“One option, and which I prefer, is to move forward through dialogue, confidence building and by developing a broad-based consensus for the change agenda, with a view to ensuring that democratically elected Governments undertake the implementation;

“Or the second option, in the absence of support for the change agenda from the political parties, this will result in a protracted delay in the holding of parliamentary elections under a truly democratic electoral system.”

He said: “For us to proceed on the path of the first option, it is imperative that in the President’s Political Dialogue Forum, we reach broad consensus on changes to the electoral system and also, for these to be introduced through legal and constitutional means. Moreover, the President’s Political Dialogue Forum must get underway with due urgency and speed, and I suggest that electoral reform be placed as the highest priority item on the agenda of the Forum, especially as this will have a direct bearing on the determination of the timeline for the election. It is not for the Interim Government to unilaterally determine the election timeline.”

Well from the outset it seems the political leaders have very little to offer especially with firm stand by the PM on the charter.

While they will be able to make submissions it would be interesting to see if they would be taken on board.

However we must applaud the new move initiated by Prime Minister and he is receiving full support not only from Fiji but also from foreign countries that care about Fiji. The British Government has welcomed moves by Fiji’s interim Prime Minister to meet with political parties.

British High Commissioner Roger Sykes in a statement released on Friday (October 17) welcomed any dialogue that was inclusive and hoped for a positive outcome.

He said: “An early return to civilian and constitutional democracy is an essential foundation for the future of Fiji and its people.”

Mr Sykes reminded the interim government that the United Kingdom maintained that Fiji should return to parliamentary democracy in March 2009 as Commodore Bainimarama had earlier promised.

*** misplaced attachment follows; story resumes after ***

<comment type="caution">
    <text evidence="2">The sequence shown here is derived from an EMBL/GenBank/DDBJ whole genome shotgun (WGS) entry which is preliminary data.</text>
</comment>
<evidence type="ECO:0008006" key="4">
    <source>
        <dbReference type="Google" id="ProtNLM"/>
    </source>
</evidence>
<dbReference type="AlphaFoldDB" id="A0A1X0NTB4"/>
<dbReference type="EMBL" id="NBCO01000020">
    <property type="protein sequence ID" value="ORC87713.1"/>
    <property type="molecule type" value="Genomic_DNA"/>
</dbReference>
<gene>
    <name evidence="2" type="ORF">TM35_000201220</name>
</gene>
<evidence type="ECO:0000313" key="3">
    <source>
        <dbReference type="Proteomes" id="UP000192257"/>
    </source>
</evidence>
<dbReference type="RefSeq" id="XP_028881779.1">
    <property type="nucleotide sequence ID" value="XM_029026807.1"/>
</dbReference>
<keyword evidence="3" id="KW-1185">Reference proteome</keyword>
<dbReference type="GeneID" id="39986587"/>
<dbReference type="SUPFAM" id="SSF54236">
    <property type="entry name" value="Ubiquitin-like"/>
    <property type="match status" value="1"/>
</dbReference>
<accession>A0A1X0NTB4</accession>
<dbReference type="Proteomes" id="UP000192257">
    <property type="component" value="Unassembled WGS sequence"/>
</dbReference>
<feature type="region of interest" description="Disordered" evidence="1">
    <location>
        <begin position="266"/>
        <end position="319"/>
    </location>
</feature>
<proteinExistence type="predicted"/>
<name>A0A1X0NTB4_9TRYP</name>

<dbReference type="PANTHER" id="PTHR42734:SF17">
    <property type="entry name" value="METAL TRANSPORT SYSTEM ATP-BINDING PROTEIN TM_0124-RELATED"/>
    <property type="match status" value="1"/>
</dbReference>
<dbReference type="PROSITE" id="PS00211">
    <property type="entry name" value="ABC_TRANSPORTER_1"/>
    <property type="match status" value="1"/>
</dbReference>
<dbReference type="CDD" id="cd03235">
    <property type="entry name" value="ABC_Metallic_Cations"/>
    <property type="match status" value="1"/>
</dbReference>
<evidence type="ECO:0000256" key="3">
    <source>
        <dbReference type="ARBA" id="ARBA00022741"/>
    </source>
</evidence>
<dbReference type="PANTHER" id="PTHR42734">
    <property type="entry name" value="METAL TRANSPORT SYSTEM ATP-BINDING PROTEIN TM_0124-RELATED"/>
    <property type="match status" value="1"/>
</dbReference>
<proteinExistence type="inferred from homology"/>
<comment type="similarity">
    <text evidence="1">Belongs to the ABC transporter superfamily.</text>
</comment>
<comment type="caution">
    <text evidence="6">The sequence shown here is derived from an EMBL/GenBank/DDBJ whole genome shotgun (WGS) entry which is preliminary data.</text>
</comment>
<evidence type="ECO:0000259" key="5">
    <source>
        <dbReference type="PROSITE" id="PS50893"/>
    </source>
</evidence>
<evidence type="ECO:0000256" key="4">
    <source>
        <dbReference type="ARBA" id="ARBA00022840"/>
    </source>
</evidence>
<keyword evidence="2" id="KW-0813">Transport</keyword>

“The UK stands by the statement issued by the Commonwealth Ministerial Action Group We remain seriously concerned by the lack of progress towards elections by March 2009 as promised to the region, the international community and the people of Fiji by the interim government.”

The United States of America firmly believes Fiji needs to return to a democratically elected government as rapidly as possible.

A release from the US Embassy said: “Consistent with the Forum Chair’s call for dialogue and engagement, the United States welcomes any discussion that leads to a practicable agreement on a way forward.”

“We are encouraged by the announcement of the meeting of political parties on October 27 to discuss an agenda and terms of reference for the proposed President’s Political Dialogue Forum.”

The onus is now on the political leaders and the government.

The political leaders after the opening address yesterday had a fair knowledge of the PM’s stand.

They know that the PM had confirmed he was the boss and already he had a vision for a united Fiji. They know it will be hard to make suggestions that will go against the way forward in the charter. They know that their submissions must be in line with what is in the charter.

Surely it would have been better for the political leaders to meet with the PM as they would get the answers of their queries.

Let us all hope yesterday’s forum will really set the pace for the way forward for Fiji.

However we must all be reminded that we’re united in wanting our return to parliamentary democracy and we all hope this forum will come up with something constructive.

The real commitment that we want to see as the way forward is for the forum to set the election time frame